"Along with China, Iran has committed to adapting its filtering practices with changes in Internet technology, which suggests that the cat and mouse game between those who would speak freely and those who would stop them is bound to continue," states John Palfrey, executive director of the Berkman Center for Internet & Society.
"Our report on Iranian filtering of the Internet shows that not only are freedom of speech and access to information under threat, but that there is a growing commercial market for the technologies that diminish them," says Ronald Deibert, director of the citizen lab at the University of Toronto.SmartFilter in Net censor study
"By providing filtering systems to non-democratic regimes, the US company, Secure Computing, is complicit in Iranian breaches of the UN Declaration of Human Rights.
"This thriving Internet censorship market - spread like a virus from China to Iran to an increasing number of countries worldwide - calls into question not only the trumpeted slogans of high-tech firms that the Internet represents 'freedom' and 'connectivity,' but simplistic divisions between 'us' and 'them' as well."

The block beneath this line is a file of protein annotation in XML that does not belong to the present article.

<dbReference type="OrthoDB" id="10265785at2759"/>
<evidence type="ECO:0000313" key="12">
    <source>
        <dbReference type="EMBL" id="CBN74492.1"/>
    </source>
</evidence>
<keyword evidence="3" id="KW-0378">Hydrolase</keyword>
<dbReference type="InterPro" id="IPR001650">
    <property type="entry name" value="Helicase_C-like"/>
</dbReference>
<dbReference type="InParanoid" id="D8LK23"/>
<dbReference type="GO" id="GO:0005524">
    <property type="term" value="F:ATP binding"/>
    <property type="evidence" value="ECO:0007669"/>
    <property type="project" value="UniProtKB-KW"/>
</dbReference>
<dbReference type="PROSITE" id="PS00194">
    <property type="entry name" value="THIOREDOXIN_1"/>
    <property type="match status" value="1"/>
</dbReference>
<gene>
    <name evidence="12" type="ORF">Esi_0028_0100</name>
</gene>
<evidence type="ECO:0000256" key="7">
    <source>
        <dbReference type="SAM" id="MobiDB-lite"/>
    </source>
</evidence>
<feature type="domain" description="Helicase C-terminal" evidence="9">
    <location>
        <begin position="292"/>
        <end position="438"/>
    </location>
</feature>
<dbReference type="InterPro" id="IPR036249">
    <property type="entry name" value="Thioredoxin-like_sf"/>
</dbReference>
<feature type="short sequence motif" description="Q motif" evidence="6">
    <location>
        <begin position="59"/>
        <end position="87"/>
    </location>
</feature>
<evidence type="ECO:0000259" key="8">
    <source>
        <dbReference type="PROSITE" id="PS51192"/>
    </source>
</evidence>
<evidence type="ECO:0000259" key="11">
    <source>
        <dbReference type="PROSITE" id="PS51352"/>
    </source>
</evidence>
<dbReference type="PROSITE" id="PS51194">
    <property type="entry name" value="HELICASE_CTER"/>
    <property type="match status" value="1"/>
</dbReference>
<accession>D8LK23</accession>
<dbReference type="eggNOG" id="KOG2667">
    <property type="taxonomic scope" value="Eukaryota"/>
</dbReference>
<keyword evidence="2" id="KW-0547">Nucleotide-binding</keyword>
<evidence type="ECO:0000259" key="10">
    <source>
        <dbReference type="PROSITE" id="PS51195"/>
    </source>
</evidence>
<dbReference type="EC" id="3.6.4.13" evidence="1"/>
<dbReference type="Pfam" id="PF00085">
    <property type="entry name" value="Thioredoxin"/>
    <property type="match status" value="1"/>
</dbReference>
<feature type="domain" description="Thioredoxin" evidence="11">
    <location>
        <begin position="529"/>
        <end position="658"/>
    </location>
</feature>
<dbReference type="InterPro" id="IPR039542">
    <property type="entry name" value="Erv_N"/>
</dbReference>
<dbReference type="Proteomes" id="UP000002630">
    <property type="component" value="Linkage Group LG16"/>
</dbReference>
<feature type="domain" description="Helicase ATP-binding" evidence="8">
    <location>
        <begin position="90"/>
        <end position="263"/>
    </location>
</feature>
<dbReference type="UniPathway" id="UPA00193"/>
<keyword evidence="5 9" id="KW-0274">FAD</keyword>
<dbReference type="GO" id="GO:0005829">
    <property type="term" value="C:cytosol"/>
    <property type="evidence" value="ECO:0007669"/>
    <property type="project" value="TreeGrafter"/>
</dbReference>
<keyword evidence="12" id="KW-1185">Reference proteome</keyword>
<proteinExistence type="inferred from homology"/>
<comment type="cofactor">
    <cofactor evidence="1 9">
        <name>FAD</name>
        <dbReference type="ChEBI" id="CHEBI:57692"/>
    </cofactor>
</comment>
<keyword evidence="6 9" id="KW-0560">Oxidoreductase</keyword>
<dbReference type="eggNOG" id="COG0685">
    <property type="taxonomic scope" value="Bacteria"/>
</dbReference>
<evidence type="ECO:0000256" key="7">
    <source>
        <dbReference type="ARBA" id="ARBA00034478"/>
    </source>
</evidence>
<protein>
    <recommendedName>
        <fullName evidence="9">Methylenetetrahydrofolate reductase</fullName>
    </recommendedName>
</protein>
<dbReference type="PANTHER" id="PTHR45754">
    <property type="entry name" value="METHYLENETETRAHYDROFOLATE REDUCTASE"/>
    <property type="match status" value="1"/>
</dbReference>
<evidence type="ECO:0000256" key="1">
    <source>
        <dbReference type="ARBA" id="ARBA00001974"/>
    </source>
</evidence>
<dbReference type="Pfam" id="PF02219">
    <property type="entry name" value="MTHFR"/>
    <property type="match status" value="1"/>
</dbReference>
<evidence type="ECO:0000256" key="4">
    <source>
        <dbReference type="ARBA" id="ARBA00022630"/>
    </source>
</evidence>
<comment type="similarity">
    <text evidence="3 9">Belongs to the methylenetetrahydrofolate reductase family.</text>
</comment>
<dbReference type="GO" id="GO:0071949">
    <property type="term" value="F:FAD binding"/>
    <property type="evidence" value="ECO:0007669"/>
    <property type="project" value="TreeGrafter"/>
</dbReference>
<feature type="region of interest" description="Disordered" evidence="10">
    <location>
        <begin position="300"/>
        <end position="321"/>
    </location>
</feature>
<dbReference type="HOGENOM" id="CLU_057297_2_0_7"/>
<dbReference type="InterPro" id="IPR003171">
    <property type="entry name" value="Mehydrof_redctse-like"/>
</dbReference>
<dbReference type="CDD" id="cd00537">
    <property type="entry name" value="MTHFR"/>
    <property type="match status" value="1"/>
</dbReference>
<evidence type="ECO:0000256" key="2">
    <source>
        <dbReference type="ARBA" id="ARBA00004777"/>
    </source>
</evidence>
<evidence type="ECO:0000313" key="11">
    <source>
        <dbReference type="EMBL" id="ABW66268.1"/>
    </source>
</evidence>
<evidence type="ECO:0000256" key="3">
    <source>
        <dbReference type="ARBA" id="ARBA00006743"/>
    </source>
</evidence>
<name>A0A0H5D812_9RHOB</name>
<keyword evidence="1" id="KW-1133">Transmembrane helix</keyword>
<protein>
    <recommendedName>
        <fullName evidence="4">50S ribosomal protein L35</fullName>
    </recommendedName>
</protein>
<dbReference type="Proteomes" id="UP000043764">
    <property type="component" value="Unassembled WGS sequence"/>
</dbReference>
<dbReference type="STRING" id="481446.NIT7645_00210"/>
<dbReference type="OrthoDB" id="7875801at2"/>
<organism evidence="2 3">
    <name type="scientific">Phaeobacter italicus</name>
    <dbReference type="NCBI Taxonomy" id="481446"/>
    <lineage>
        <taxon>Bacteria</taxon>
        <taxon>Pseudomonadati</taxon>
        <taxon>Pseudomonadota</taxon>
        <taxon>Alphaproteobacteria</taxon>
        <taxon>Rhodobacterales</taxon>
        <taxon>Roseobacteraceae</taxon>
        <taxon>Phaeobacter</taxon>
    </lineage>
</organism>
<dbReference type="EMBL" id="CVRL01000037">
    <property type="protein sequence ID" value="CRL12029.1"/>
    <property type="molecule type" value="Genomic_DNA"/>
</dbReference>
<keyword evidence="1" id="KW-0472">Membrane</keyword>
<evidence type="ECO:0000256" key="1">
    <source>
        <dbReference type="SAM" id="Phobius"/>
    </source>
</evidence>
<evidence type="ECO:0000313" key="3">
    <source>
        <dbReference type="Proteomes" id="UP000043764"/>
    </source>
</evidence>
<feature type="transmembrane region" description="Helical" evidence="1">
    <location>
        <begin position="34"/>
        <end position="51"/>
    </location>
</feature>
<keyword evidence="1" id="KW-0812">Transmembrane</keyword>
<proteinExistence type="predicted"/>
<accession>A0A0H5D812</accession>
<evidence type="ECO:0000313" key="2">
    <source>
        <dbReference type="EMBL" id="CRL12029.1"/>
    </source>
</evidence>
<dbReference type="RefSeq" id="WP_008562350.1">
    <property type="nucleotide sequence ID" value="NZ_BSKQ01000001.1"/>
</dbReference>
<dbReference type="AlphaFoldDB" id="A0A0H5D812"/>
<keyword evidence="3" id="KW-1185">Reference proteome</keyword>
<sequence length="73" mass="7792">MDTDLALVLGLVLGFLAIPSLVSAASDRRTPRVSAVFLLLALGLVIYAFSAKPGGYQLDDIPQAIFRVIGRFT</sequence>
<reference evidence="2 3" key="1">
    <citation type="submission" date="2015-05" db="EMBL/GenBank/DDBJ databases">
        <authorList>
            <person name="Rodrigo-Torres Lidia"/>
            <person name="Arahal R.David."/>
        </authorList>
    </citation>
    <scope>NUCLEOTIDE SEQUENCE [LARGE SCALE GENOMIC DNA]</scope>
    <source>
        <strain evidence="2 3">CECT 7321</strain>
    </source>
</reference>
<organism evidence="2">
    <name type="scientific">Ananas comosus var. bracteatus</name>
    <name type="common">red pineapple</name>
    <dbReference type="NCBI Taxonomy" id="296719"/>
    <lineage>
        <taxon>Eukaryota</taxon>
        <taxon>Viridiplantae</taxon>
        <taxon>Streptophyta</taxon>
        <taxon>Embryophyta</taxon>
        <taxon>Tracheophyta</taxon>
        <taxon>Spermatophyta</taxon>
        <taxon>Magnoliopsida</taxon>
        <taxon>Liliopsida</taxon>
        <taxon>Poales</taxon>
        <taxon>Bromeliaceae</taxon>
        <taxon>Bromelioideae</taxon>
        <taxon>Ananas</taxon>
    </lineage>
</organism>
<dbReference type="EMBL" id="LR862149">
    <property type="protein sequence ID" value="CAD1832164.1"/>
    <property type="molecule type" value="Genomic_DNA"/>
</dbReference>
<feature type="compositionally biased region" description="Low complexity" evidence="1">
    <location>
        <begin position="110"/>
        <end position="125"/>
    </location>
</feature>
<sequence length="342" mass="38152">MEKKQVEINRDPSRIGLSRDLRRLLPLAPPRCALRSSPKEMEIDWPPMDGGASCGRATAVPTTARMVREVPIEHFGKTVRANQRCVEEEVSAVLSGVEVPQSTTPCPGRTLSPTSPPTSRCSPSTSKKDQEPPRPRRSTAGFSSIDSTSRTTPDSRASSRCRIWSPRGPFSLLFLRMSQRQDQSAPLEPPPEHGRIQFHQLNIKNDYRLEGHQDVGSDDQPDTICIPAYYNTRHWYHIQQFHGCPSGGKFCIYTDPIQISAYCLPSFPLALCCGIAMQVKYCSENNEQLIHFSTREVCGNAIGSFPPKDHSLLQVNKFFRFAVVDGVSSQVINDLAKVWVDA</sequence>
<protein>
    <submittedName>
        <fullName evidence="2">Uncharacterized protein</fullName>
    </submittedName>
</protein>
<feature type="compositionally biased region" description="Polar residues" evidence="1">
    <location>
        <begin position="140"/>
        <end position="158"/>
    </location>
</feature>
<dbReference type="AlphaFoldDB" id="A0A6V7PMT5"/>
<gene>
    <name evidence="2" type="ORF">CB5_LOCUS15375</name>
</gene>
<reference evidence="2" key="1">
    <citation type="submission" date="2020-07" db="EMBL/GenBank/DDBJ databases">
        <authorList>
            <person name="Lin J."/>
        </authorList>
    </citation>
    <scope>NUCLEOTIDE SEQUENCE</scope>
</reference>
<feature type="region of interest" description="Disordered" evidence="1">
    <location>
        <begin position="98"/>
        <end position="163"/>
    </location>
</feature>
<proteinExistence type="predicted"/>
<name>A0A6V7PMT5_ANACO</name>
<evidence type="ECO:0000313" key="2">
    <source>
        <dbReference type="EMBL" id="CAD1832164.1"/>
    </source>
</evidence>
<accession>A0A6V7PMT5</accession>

Secure Computing Does Not Sell Filtering to Iran
Please see this news story, "Mullahs censoring internet with "illegal and unauthorized" software," http://www.iranian.ws/iran_news/publish/article_7787.shtml
Below is our official statement:
Secure Computing has sold no licenses to any entity in Iran, and any use of Secure's software by an ISP in Iran has been without Secure Computing's consent and is in violation of Secure Computing's End User License Agreement. We have been made aware of ISPs in Iran making illegal and unauthorized attempts to use of our software. Secure Computing is actively taking steps to stop this illegal use of our products. Secure Computing Corporation is fully committed to complying with the export laws, policies and regulations of the United States. It is Secure Computing's policy that strict compliance with all laws and regulations concerning the export and re-export of our products and/or technical information is required. Unless authorized by the U.S. Government, Secure Computing Corporation prohibits export and reexport of Secure products, software, services, and technology to Iran and destinations subject to U.S. embargoes or trade sanctions.
David Burt, Public Relations Manager
1-206-336-1541 (Direct Phone)
1-206-683-9508 (Mobile Phone)